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ZEISS DTI thermal imaging cameras. For more discoveries at night, and during the day.

Reviews by mfunnell

Recommended
Yes
Price
0$
Pros
  • sharp, good colour, fast-focusing, close-focusing, good stabilisation
Cons
  • none
I bought mine to replace my MkI version (which I dearly loved for many years) essentially for it's faster focus (my copy of the MkI was very sharp so the MkII was at best a minor improvement in that regard) - especially when used with the 1.4x Extender III on my Canon 7D2. That lens and camera combination (with or without extender) is excellent and the improvement in focus speed and accuracy is considerably more than just marginal. An unexpected but much-appreciated bonus is the ability to focus closely, which is great for insects and other small things (especially with the extender). In the field, just wandering around, that really reduces the need to swap out to more traditional macro lenses to get up-close and personal with creepy-crawlies (or nice butterflys and dragonflys).
Recommended
Yes
Price
115$
Pros
  • close-focus compact light-weight unique
Cons
  • distance performance
I have the 6.5x version of the Papilio II (the newer, fully-multi-coated one).

As others have noted, the key point of these binoculars is their close-up viewing ability - at which they excel; providing bright, clear views with good contrast and well saturated colours, to a very close minimum focusing distance. They are obviously great for viewing insects (hence the name) and other "bugs", flowers and anything else close by which you might want to see magnified. The other side of this optimisation for close-up viewing seems to be an only-OK view at longer distances (say, 30M/100ft to infinity). Not bad, mind you, but just OK.

My Papilios provide a decently wide field of view, but certainly not expansive (I went with the 6.5x rather than the 8x as I suspected the FOV of the latter would be to restrictive for me). The "sweet spot" for focus seems quite wide as a proportion of FOV, with only gradual degradation towards the edges. Chromatic aberration is a different matter, being well controlled in the centre but becoming apparent fairly soon off-axis, though never becoming especially intrusive (but do note that I'm not particularly sensitive to CA).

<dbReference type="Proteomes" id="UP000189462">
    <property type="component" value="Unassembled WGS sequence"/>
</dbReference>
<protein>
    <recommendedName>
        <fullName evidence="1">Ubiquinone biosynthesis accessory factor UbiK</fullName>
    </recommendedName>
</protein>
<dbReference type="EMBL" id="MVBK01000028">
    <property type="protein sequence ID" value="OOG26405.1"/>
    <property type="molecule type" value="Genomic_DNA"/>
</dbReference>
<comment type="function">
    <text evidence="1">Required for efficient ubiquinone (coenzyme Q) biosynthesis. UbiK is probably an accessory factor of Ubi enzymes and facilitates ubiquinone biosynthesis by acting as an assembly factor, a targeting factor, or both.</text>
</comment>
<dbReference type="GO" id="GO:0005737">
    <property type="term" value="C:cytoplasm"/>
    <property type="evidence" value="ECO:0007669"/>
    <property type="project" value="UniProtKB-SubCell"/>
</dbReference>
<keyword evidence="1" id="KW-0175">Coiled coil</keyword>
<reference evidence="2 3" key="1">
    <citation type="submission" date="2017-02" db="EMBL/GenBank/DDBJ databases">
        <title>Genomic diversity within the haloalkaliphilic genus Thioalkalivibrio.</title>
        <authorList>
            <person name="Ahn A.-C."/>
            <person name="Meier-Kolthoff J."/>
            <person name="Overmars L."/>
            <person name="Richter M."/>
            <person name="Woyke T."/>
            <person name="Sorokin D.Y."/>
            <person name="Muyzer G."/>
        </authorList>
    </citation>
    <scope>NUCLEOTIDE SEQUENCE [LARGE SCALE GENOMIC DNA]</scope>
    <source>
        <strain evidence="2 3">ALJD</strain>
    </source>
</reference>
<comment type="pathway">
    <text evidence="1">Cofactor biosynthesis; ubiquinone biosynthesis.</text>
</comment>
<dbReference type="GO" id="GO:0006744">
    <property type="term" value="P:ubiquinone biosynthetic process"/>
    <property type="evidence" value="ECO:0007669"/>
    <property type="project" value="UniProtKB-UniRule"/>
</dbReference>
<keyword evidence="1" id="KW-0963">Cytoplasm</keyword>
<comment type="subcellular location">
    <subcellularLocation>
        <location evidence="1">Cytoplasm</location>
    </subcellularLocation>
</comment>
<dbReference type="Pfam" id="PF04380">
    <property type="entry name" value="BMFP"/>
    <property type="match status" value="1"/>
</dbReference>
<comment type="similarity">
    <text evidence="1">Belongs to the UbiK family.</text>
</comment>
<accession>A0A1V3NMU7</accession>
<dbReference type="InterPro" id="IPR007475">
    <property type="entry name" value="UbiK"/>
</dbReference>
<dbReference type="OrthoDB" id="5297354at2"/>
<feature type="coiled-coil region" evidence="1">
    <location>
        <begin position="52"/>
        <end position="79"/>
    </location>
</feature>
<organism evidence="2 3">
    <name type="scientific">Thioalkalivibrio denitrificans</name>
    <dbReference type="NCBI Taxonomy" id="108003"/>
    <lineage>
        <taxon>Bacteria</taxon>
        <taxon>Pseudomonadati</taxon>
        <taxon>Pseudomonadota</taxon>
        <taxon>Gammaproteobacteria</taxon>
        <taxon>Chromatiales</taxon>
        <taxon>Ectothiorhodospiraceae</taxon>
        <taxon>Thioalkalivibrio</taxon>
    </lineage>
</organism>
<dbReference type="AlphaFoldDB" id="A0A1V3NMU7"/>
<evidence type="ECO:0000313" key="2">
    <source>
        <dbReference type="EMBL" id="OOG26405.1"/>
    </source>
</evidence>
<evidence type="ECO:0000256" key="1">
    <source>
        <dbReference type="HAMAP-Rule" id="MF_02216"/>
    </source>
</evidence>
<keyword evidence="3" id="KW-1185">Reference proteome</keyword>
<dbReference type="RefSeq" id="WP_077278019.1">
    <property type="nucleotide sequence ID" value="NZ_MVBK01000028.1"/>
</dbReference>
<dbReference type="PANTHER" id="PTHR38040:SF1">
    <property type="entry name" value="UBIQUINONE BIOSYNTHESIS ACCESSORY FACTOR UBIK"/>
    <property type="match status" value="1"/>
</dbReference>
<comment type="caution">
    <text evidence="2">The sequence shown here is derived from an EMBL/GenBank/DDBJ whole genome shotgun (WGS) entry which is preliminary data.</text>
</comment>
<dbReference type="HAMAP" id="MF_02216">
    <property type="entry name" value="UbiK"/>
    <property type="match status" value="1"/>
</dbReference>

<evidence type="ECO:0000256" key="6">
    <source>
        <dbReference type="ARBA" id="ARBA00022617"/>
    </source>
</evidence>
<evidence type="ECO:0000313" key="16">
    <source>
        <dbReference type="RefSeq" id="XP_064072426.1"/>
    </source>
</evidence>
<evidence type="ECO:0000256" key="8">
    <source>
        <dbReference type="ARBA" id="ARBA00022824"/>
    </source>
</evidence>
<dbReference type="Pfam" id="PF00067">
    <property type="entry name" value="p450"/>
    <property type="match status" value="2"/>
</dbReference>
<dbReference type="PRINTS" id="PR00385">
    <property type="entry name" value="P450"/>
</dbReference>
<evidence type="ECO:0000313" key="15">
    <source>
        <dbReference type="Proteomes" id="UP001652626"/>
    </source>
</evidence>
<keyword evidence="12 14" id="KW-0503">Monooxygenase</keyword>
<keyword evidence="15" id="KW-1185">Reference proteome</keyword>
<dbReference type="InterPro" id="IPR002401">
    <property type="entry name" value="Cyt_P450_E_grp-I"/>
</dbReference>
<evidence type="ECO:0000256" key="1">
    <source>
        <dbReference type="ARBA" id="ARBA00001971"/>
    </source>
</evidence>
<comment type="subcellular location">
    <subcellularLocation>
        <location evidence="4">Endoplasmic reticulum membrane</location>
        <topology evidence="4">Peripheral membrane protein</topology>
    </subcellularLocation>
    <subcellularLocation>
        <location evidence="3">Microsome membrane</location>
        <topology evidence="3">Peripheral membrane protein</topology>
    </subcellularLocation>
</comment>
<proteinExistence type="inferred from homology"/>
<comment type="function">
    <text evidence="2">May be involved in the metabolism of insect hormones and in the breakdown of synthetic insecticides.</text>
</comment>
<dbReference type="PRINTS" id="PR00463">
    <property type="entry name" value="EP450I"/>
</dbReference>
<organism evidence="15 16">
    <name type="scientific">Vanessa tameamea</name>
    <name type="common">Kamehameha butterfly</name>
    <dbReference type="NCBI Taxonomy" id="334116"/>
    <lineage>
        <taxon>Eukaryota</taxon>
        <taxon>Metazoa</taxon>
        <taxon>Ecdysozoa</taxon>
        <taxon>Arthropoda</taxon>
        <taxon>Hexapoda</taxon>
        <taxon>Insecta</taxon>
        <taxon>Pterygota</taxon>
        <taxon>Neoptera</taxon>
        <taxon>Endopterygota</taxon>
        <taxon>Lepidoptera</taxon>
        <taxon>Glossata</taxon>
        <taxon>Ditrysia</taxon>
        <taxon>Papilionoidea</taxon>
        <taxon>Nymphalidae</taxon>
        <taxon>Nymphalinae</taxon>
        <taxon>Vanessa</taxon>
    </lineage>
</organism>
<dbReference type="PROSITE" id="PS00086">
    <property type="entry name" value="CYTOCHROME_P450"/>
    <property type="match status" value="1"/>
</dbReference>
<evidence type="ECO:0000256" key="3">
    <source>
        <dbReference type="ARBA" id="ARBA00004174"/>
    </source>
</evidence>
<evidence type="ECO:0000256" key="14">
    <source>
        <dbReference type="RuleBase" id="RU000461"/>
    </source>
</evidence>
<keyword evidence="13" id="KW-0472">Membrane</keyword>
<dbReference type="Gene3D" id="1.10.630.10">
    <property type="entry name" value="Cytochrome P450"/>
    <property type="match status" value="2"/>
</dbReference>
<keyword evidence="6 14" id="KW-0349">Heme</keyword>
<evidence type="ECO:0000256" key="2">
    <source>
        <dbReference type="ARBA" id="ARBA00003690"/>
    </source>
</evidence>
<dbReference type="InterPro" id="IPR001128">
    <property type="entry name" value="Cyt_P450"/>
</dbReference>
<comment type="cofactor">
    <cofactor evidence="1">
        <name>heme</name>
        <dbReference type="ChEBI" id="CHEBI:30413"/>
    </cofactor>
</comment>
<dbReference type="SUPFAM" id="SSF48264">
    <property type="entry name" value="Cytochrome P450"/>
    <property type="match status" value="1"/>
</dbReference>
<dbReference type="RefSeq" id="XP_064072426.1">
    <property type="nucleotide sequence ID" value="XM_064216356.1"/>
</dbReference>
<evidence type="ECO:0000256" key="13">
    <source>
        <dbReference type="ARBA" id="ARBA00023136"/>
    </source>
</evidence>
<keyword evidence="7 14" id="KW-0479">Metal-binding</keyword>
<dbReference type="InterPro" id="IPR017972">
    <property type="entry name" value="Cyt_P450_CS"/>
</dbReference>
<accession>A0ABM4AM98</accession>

Flare seems quite well controlled, including veiling flare. This is probably because the Papilios are constructed with deeply recessed objective lenses, with what seems to be a flat pane of coated glass near the front of the binocular to protect from dust etc. Note that this protective pane looks quite susceptible to scratches in the coatings or even the glass (mine arrived with a small coating scratch, albeit one that causes no apparent problems). Another obvious aspect of construction is its reverse-porro-prism design, which aids overlapping views at close focusing distances while potentially reducing the contribution of objective separation to "3D effect" (which I find quite decent, regardless, especially when close viewing). Overall, the Papilios seem fairly well constructed within the constraints of their light-weight, small-sized, plastic body and small optical elements. However, they don't seem as if they would stand up well to harsh use (unlike, say, my other small bins: Vortex Diamondback 8x28s, which seem very rugged).

The focus wheel on my Papilios seems precise, but requires little force to move and is easily nudged off-position. Focus is clockwise to infinity (I have no preference for or against clockwise or anti-clockwise focus.) The eyecups are small, with three positions (call them down, middle and up). I've found the eyecup setting, inter-pupiliary distance and diopter settings critical to getting a decent view through my Papilios, along with more care in eye position than I'm used to - perhaps because focusing up-close and personal is less forgiving. I've found I need to use the middle eyecup position with glasses, while having them fully up without. I also need to move IPD slightly when changing between with/without glasses use. I've also found that I need the diopter position wound somewhat in the "+" direction. [With most binoculars I use eyecups fully up and a neutral diopter setting both with and without glasses. Note that I am near-sighted; ie. I need glasses for distance vision rather than close-up.]